Women’s participation in parliament has significantly expanded thanks to the quota system, which helped 90 women secure seats in parliament. A small number of women (3-6) were able to secure a place in parliament without the quota. Youth participation has significantly declined after the abolition of the youth quota system (30 seats), which has been implemented since the 2011 elections and was dispensed with in these elections after facing criticism.
Responses to the Results
The PJD’s defeat led to the resignation of its Secretary-General, with the party issuing a statement that called the election results “incomprehensible and illogical,” and condemned “electoral violations.” There are many factors that led to this defeat, including those related to electoral law changes and royal interference, the role of electoral money, and other issues appealed against by the PJD. But all this cannot hide the fact that a widespread punitive vote took place against the party that has led the government for the past decade. PJD policies regarding contract employment, the abolition of the social support fund, the increase in the retirement age, successive deductions, and the decline in the purchasing power of citizens, especially in the wake of the pandemic induced economic crisis, all created the conditions for blaming the ruling party. The party bears the consequences of policies for which it is not responsible, because it runs the government.
Heading the government without actually ruling is a price the PJD has agreed to pay; forced to pass policies that he does not agree with. During its leadership of the government, there was a decline in respect for human rights, and the electoral base of the party decreased due to the way in which the party’s Secretary-General abandoned its former leader, Abdelilah Benkirane, due to the dissatisfaction of the truly sovereign authorities with him. This deprived the party of a charismatic figure capable of communicating with its supporters. In addition, the party u-turned on many constants that it has traditionally opposed, such as normalization with "Israel" (or approval of it in the government and opposing it in the party), the adoption of the French language in teaching, and the legalization of cannabis. All this alienated the party's base, and led to a resounding defeat. That is why the party lost in these elections with both the authorities and the social base. The loss was greater than expected but not surprising.
The Shape of the Next Government
Two days after the results were announced, the King received the RNI leader, Aziz Akhannouch, and assigned him to form a government based on the provisions of the Moroccan constitution. Although the next government will most likely include the parties favoured by the palace (RNI, PAM MP and UC), while “bloc,” parties will be left in opposition along with PJD and the left, based on the political experience since the 2002 elections, all scenarios remain possible, especially given the diminishing differences between the “bloc” parties and the “administration” parties.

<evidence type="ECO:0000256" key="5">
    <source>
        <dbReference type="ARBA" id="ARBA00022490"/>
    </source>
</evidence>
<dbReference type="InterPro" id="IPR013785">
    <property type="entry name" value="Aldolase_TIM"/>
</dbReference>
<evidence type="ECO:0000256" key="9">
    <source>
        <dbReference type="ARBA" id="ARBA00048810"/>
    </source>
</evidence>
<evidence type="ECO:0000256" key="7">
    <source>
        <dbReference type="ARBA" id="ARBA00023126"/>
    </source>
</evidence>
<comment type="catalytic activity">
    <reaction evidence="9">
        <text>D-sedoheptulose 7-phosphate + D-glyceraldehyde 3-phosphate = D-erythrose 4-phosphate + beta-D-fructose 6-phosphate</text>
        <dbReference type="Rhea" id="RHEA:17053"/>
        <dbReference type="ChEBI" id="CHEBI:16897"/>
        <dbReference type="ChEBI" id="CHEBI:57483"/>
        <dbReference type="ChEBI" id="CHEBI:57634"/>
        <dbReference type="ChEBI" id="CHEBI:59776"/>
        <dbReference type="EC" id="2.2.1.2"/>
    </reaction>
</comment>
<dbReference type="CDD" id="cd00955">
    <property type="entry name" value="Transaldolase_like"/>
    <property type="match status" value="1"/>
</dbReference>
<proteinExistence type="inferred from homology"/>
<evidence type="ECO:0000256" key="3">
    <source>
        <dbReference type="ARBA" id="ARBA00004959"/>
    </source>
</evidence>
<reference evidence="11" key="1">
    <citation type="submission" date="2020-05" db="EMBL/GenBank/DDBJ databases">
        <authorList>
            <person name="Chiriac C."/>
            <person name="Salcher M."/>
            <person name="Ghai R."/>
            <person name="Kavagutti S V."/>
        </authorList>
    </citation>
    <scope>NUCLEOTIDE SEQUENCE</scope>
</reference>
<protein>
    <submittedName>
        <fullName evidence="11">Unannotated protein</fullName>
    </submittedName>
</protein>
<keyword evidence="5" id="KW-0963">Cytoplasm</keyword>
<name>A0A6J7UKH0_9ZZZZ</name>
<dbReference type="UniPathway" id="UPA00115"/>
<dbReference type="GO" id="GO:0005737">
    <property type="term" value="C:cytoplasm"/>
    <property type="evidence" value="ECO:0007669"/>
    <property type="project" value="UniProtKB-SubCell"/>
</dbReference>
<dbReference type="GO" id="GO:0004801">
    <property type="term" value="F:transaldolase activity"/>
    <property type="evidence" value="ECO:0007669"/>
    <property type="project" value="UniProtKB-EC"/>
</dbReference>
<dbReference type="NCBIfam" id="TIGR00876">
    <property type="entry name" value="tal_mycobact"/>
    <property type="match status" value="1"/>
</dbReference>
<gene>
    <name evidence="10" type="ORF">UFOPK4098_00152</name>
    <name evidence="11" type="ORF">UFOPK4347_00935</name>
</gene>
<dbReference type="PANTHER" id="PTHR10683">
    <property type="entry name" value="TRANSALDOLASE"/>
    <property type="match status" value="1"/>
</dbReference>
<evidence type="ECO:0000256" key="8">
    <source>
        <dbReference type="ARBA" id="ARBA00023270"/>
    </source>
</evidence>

Therefore, the government may consist of the RNI, PAM, MP and UC, and may be joined by Istiqlal or the USFP or even both. The most likely scenario remains the alliance of RNI, PAM and Istiqlal with the addition of complementary parties such as the USFP and MP. The municipal council leadership will mostly go to RNI and PAM, and some councils, especially in southern Morocco, may revert to Istiqlal, while other parties will preside over only a small number of small councils. In addition to presiding over the regional councils, RNI and PAM will completely control the second chamber of Parliament, the House of Councillors.
The September Moroccan 2021 elections have signalled a major change in the political map. The administration parties have come to the political fore, while the power of the Islamist-oriented PJD wanes. But the success of the next government will depend on its ability to meet the expectations of voters, and to fulfil the many party promises made during the election campaigns.
 “Akhannouch in Response to Benkirane: The Conclusion is that They Admit the Defeat of Their Party, and What Matters to us Are the Citizens", YouTube, 7/9/2021, accessed on 21/9/2021, at: https://bit.ly/3C8KGHX; "The Fifth Episode of #Election_Studio_Guest, Aziz Akhannouch, Head of RNI", YouTube, 3/9/2021, accessed on 12/9/2021, at:
 Al Adl wal Ihsane association did not organize street marches calling for a boycott, but rather took social media as a platform, and organized seminars in which the radical leftist movement called for a boycott of the elections. For example, see: “Dr. Mutawakkil Describes Blowing up the Participation Rates as 'Scandalous' and Stresses: Ranks in an Entirely Corrupt Process Do Not Mean Anything", Al-Adl and Ihsan Association website, 9/9/2021, accessed on 12/9/2021, at:
 “Democratic Way Report on the 8 September Election Farce,” Democratic Way website, 9/11/2021, accessed on 9/12/2021, at:
 “Morocco: The First Concurrent Elections and 3 Parties Expect Lead,” Anadolu Agency, 8/9/2021, accessed on 12/9/2021, at:
 “The Ministry of Interior Announces the Results of the Legislative Elections,” YouTube, 9/9/2021, accessed on 12/9/2021, at:
 “The new amendment stipulates that the number of seats allocated will be based on the “total number of Moroccans eligible to vote” [those subscribed to electoral lists], and not the number of valid ballots. Thus, the denominator becomes much larger [over 15 million out of 38 million], which will diminish the number of seats that parties can obtain in any city. The prospect of substantive change in the electoral results will most likely happen in the upcoming elections. It will be theoretically impossible for any party to gain more than one seat per constituency.” Rania Elghazouli, “Elections in Morocco: Containing Political Islamism with Mathematics,” Friedrich Naumann Foundation, 23/6/2021 accessed on 14/9/2021 at:
 PJD supporters stage a sit-in in front of Assa-Zag Province Employment Headquarters: “Assa: Citizens protest in front of the Assa-Zag Province Employment Headquarters about the Delay in Announcing the Legislative Election Results,” YouTube, 9/9/2021, accessed on 12/9/2021, At: